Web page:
United States District Court, D. Colorado
ORDER TO REMAND
Y. Wang United States Magistrate Judge.
matter is before the court on Defendants Juana Martinez and
Pablo Vazquez's (collectively, “Defendants”)
Response to Order to Show Cause. [#19]. Also before the court
is Defendants' Motion to Change Venue [#20] and
Plaintiffs' Motions to Remand [#23, #24]. The court acts
pursuant to authority granted by 28 U.S.C. 636(c) and the
Order of Reference dated February 8, 2018. [#26]. For the
reasons stated below, IT IS ORDERED that
this civil action is REMANDED to Weld County
commenced this action against Defendants in Weld County
District Court on August 28, 2017. See [#12-2].
Defendants filed a motion to dismiss on November 6, 2017;
Plaintiffs requested and received an extension of time to
respond and filed a First Amended Complaint on December 7,
January 11, 2018, Defendants removed the action to the United
States District Court for the District of Colorado, invoking
diversity jurisdiction pursuant to 28 U.S.C. § 1332(a).
See [#1]. Defendant's Notice of Removal states
that Plaintiffs served them with process on September 8,
2017. [Id. at 2]. Defendants contend that
“Plaintiff's First Amended Complaint is the first
operative pleading asserting any facts which provide a basis
for removal.” [Id. at 3].
1446 of Title 28 of the United States Code requires a
defendant removing a civil action from state court to file
the appropriate notice “within 30 days after the
receipt by the defendant, through service or otherwise, of a
copy of the initial pleading setting forth the claim for
relief upon which such action or proceeding is based.”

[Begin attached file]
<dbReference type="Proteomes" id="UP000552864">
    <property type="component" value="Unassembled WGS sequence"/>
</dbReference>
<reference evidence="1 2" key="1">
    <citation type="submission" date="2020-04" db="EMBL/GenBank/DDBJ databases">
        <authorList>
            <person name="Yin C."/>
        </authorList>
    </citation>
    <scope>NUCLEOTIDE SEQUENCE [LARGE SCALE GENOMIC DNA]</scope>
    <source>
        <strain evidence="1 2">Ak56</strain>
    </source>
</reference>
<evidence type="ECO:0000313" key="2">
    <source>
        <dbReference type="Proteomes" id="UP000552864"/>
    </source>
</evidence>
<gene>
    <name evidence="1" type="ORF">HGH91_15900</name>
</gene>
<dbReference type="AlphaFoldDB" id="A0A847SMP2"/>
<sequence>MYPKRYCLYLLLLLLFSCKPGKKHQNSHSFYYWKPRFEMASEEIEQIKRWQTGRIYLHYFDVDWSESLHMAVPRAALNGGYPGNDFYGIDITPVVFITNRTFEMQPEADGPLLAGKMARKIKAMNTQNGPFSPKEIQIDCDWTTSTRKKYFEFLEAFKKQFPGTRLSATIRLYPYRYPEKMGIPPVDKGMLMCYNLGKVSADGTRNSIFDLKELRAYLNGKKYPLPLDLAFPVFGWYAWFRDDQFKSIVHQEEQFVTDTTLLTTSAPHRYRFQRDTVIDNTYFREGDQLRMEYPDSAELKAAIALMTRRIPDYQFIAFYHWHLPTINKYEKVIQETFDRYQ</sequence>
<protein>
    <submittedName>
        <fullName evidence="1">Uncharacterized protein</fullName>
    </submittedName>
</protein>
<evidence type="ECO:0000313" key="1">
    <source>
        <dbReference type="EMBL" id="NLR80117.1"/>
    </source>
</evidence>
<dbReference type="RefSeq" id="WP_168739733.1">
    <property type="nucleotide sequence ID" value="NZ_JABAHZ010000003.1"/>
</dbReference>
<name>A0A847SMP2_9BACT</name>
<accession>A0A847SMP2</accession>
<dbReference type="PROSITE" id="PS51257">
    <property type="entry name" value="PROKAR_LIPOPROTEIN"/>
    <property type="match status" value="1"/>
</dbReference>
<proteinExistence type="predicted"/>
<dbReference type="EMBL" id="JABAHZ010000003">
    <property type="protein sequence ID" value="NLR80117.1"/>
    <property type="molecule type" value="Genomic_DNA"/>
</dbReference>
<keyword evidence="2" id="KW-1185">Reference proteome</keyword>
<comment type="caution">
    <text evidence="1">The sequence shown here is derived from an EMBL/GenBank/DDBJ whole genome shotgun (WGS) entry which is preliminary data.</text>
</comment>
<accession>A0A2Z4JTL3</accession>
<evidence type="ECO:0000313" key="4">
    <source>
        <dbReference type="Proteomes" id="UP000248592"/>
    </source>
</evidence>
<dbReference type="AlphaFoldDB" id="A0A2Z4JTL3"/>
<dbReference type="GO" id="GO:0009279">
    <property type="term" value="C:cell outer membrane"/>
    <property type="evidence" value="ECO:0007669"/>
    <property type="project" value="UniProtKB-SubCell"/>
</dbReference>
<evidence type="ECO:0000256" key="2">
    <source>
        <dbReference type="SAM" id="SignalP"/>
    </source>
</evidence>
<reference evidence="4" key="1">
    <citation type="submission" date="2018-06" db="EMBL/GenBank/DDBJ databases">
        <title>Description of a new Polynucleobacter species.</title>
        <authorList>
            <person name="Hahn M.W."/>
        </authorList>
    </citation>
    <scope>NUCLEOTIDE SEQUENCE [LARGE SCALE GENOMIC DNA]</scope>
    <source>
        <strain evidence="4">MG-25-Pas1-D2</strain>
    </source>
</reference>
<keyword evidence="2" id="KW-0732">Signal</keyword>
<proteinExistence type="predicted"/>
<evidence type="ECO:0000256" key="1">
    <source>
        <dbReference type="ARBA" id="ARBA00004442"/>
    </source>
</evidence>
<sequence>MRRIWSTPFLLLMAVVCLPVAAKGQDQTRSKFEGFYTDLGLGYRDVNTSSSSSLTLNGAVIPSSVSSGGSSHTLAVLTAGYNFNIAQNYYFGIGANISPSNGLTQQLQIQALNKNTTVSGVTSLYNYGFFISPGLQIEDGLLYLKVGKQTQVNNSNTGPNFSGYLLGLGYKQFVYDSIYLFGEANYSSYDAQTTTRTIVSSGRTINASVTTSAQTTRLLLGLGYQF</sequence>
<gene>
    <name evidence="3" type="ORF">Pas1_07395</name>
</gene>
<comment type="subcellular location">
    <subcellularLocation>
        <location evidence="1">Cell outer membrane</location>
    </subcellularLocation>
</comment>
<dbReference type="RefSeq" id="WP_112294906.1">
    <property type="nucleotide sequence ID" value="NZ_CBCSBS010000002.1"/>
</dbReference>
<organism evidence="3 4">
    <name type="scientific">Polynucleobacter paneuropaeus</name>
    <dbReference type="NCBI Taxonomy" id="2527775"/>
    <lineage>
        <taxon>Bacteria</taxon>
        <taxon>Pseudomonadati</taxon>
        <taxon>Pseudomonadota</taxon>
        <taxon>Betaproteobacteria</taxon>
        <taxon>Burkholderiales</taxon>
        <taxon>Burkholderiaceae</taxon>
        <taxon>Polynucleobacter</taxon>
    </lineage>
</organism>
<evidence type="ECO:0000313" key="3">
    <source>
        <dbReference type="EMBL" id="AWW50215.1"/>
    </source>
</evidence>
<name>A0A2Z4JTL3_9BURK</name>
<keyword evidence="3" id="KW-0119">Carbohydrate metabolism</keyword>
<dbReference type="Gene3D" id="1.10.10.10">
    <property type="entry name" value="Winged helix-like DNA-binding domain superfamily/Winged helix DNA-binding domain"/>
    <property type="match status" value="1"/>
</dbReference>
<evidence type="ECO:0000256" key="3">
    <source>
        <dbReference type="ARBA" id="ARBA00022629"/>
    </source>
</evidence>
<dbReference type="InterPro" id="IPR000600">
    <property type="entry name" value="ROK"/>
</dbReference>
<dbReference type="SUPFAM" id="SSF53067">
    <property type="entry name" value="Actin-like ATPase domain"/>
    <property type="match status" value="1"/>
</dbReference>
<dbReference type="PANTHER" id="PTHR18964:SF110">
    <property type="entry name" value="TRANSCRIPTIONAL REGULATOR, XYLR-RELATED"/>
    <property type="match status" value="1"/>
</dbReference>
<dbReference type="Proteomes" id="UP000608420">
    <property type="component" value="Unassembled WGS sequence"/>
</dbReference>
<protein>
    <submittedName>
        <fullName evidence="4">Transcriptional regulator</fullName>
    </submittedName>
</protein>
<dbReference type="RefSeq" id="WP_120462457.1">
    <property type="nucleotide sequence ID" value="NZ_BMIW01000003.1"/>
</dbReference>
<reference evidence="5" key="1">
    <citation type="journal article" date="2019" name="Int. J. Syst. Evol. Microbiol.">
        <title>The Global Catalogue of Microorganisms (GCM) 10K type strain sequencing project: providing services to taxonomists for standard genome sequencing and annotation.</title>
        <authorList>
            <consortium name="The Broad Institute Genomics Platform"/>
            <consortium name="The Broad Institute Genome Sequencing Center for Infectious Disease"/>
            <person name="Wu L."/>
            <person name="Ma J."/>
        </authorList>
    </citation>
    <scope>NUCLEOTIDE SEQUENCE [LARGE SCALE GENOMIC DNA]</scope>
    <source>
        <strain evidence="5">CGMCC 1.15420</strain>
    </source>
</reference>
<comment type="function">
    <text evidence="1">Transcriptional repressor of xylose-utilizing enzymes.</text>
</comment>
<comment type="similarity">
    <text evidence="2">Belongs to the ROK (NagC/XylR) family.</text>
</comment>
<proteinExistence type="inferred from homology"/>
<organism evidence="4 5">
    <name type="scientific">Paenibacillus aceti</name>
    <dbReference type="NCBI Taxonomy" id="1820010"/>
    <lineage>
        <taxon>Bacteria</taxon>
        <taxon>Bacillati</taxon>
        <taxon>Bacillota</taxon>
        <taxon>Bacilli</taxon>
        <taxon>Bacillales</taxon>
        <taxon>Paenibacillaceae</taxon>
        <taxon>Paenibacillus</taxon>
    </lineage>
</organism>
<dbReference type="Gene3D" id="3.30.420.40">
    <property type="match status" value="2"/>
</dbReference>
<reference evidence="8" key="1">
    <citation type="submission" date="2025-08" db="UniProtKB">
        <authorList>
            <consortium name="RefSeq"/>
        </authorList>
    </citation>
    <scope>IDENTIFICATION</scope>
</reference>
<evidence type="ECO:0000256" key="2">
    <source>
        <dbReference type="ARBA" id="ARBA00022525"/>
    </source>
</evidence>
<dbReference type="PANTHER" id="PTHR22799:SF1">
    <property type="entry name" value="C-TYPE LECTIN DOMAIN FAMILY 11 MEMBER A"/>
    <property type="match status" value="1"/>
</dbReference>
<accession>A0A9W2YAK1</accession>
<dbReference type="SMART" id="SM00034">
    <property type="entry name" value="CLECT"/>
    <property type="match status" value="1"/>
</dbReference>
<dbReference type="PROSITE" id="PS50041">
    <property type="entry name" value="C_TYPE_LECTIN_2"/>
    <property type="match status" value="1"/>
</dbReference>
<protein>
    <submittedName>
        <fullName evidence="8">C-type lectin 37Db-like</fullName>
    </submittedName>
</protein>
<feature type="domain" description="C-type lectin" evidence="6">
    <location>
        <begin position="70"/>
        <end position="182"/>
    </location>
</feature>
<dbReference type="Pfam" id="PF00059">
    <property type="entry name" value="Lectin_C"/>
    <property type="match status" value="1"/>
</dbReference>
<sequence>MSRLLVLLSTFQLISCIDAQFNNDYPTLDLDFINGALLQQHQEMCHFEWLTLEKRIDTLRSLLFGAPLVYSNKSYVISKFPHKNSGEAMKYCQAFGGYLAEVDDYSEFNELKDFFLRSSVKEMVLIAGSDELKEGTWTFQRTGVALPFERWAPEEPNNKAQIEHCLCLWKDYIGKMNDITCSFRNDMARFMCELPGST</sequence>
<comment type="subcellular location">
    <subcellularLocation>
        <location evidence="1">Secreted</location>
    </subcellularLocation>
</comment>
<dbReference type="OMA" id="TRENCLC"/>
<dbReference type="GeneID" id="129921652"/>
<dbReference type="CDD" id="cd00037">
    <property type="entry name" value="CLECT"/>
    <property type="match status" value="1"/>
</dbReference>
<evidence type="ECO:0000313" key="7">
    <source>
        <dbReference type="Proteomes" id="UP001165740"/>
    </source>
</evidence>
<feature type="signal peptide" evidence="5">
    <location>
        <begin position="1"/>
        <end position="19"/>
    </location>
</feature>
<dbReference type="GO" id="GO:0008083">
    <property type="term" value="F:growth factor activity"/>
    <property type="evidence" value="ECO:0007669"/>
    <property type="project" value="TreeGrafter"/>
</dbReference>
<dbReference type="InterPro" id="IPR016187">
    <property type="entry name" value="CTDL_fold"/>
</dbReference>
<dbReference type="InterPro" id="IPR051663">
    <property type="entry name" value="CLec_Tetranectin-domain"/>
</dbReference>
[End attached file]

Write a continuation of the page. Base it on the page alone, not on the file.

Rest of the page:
28 U.S.C. § 1446(b)(1). Because it was not clear from
the Notice of Removal that Defendants removed the action from
state court within 30 days from receipt of a pleading
indicating that jurisdiction exists under 28 U.S.C. §
1332, the court issued an Order to Show Cause as to why the
case should not be remanded to state court. See
[#13]. Defendants timely responded on February 1, 2018.
essentially reassert the contentions stated in the Notice of
Removal. Compare [#1] with [#19].
Specifically, Defendants contend that the original Complaint
did not put them on notice of diversity jurisdiction because
“counsel found that Plaintiffs had failed to plead any
facts which would confer jurisdiction over the parties or
controversy, ” and that “[w]ithout proper
jurisdiction in Colorado courts, Defendants were not able to
ascertain whether this case would removable.” [#19 at
1-2]. Defendants concede that the Complaint establishes
diversity jurisdiction, but state that they “are not
residents of the State of Colorado, do not have the minimum
contacts necessary to confer jurisdiction, nor have they
purposefully availed themselves of the protections of the
State of Colorado.” [Id. at 4].
issue of personal jurisdiction is distinct and separate from
the issue of subject matter jurisdiction. Personal
jurisdiction concerns the parties and whether the court can
exercise jurisdiction over a party. In Colorado, a court may
exercise jurisdiction over a defendant if that party enjoys
“minimum contacts” with the state, such that
having to defend a lawsuit here would not “offend
traditional notions of fair play and substantial
justice.” Dudnikov v. Chalk & Vermilion Fine Arts,